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Your Weekly Inspiration: Mexico’s Magical Monsters

Alebrijes are fantastic figures made of wood, paper, cardboard, and wire. Although they were “invented” in the 20th century, they reflect deep cultural roots in the handcrafts of Mexico, and have become symbolic of the nation. Let’s explore these wonderful creations.

I recently wrote an article about the Osborne bull, and it got me thinking. It seems as though sometimes an artist can make something totally new, and yet it is so deeply integrated into the history and culture and spirit of a place, that it seems like it existed forever. Or, the idea of it had always existed, and it was a specific artist or designer who managed to manifest it and give it back to the people. Such is the case with alebrijes, these wonderful figures from Mexico.

The Origins of Alebrijes

The Dream of Pedro Linares Lopez

In one sense, alebrijes originated with Mexican craftsman Pedro Linares, born in 1906. Linares was already known in Mexico City for his paper mache (not quite paper mache; a local craft known as cartoneria) figures. He made Mexican carton pinatas and Judas figures for Easter festivals and other traditional occasions.

Pedro Linares by Heather Pereira

When he was 30, Linares fell ill and had a dream of his own death and rebirth on a mythical mountain. In his dream, there were rocks and clouds and trees that transformed into vividly colored impossible chimera-like creatures. These creatures were all shouting “Alebrijes! Alebrijes! Alebrijes!” (a meaningless word).

Upon his recovery, he started using paper mache to create the creatures he had dreamed of, and an art form was born. The figures were bought and collected by notable figures in Mexico, notably Diego Rivera and Frida Kahlo, and became famous.

The Art of Oaxaca

However, Linares’ dream and art is only half the story. Oaxaca Mexico is a region of the country known for indigenous culture and crafts. Due to its remote, rugged terrain, it was not as heavily influenced by colonialism as other parts of Mexico, and has sixteen recognized indigenous peoples who continue many of their ancient traditions.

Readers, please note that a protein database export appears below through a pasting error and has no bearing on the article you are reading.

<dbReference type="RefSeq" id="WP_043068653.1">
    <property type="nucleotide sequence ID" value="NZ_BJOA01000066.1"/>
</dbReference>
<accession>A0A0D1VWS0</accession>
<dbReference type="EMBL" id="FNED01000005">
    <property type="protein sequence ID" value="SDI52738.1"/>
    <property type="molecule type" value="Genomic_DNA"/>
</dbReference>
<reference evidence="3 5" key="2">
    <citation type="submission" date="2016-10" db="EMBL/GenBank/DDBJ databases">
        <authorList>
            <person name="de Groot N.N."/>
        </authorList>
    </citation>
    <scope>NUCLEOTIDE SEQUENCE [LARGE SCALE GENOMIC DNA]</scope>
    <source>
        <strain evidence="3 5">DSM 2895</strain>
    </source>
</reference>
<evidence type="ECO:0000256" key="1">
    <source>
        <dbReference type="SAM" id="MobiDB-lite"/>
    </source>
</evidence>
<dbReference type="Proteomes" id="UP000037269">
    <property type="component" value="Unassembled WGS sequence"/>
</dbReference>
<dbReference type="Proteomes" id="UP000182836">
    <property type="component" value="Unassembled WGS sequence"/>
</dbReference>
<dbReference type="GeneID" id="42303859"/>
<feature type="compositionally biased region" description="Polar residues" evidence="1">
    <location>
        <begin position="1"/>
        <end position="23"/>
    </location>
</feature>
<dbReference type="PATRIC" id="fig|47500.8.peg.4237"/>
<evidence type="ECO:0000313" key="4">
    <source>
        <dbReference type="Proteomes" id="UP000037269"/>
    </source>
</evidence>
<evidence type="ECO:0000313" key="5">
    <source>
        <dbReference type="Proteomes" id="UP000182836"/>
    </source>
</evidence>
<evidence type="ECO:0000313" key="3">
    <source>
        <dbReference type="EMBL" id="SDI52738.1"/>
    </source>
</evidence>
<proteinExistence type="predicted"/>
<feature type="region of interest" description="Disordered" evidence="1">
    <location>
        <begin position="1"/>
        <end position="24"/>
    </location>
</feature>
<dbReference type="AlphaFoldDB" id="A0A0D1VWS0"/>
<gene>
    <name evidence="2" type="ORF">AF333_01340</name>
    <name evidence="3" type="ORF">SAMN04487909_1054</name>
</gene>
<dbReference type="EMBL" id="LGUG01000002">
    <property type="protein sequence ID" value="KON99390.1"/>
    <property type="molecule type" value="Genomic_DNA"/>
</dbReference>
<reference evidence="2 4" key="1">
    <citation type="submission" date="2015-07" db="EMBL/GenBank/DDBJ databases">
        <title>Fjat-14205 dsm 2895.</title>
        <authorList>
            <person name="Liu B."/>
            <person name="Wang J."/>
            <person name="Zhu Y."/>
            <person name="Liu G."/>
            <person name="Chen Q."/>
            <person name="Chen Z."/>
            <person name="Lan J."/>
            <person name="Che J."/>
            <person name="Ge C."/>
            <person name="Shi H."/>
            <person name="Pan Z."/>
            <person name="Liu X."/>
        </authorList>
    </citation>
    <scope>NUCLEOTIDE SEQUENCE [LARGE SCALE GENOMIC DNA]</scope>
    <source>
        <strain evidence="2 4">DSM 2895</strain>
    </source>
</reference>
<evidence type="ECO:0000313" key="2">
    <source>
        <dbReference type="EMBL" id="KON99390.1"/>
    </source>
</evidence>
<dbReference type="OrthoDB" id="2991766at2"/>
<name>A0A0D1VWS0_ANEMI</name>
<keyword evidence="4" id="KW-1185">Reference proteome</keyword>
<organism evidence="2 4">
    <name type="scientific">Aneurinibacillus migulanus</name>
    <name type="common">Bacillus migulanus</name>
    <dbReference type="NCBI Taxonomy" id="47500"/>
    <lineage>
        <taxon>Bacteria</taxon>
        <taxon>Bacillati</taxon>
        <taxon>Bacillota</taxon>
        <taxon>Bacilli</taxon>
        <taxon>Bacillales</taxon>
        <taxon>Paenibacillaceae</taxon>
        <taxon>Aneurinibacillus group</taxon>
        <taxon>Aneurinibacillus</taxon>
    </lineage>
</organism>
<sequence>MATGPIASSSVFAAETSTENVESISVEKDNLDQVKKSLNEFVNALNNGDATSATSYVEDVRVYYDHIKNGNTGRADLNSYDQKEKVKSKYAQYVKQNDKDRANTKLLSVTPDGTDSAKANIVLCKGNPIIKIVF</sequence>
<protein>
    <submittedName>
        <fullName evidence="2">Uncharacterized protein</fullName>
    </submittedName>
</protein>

One of the most famous crafts of Oaxaca is the carving and painting of wooden figures. Often these figures depicted shapeshifting creatures from local legend, called naguals. These figures were carved out of a local sacred wood, and are said to be magical and bring good luck.

Pre-Columbian depiction of naguals from the Codex Borgia, courtesy of WikiMedia

In the 1980s, a British documentary filmmaker named Judith Bronowski organized an exhibition of traditional Mexican crafts, and it was there that Arrazolan wood carver Manuel Jimenez met Pedro Linares.

Manuel Jimenez, by Friends of Oaxacan Folk Art, courtesy of WikiMedia

Inspired by Linares, Jimenez adopted some of the visual style and detail of the paper mache figures into his wood carvings, and the two artists inspired each other. In the 1990s, these Oaxacan wooden creatures, although they were an ancient craft, also took on the name of alebrijes.

Alebrijes Today

Although Jimenez kept his techniques within the family, other artists in Oaxaca began to mimic the style of Linares’ and Jimenez’s alebrijes. Although I don’t know that “mimic” is exactly a fair word, considering how closely these figures correspond with the existing myths, handcrafts, and design aesthetics of Mexico. It seems as though alebrijes were always there, they just hadn’t yet been given a name.

In Oaxaca, alebrijes have become an important industry. Each village and each family have their own style, and each figure is unique. They play a central role in the local economy, being sold and traded in local markets and becoming a signature souvenir for tourists and visitors. They have also launched the careers of many local artists and artisans, creating alebrijes that are extremely valuable.

Since 2007, the annual Mexico City Alebrije Parade has celebrated alebrijes as well as a host of other local arts and crafts.

Coleccionista de Miradas by Thelmadatter courtesy of WikiMedia

At the parade, the alebrijes are larger than Linares ever dreamed of, and may be made of paper, cardboard, wire, fabric… anything that captures the spirit of these colorful creatures.

An “Alebrije” is pictured on the street during Ninth Monumental “Alebrijes” Parade and contest (Yuri Cortez/AFP/Getty Images)

Like Toro de Osborne, alebrijes have become public domain, with a cultural significance that outweighs their commercial impact. However, they are protected by something like the European “designation of origin”: it is illegal to sell alebrijes without indicating the region and community that they are from.

These figures, with their wildly different origin stories, enormous range of materials, techniques, and colors, are absolutely inspiring, joyful, and fascinating. I want to make my own!

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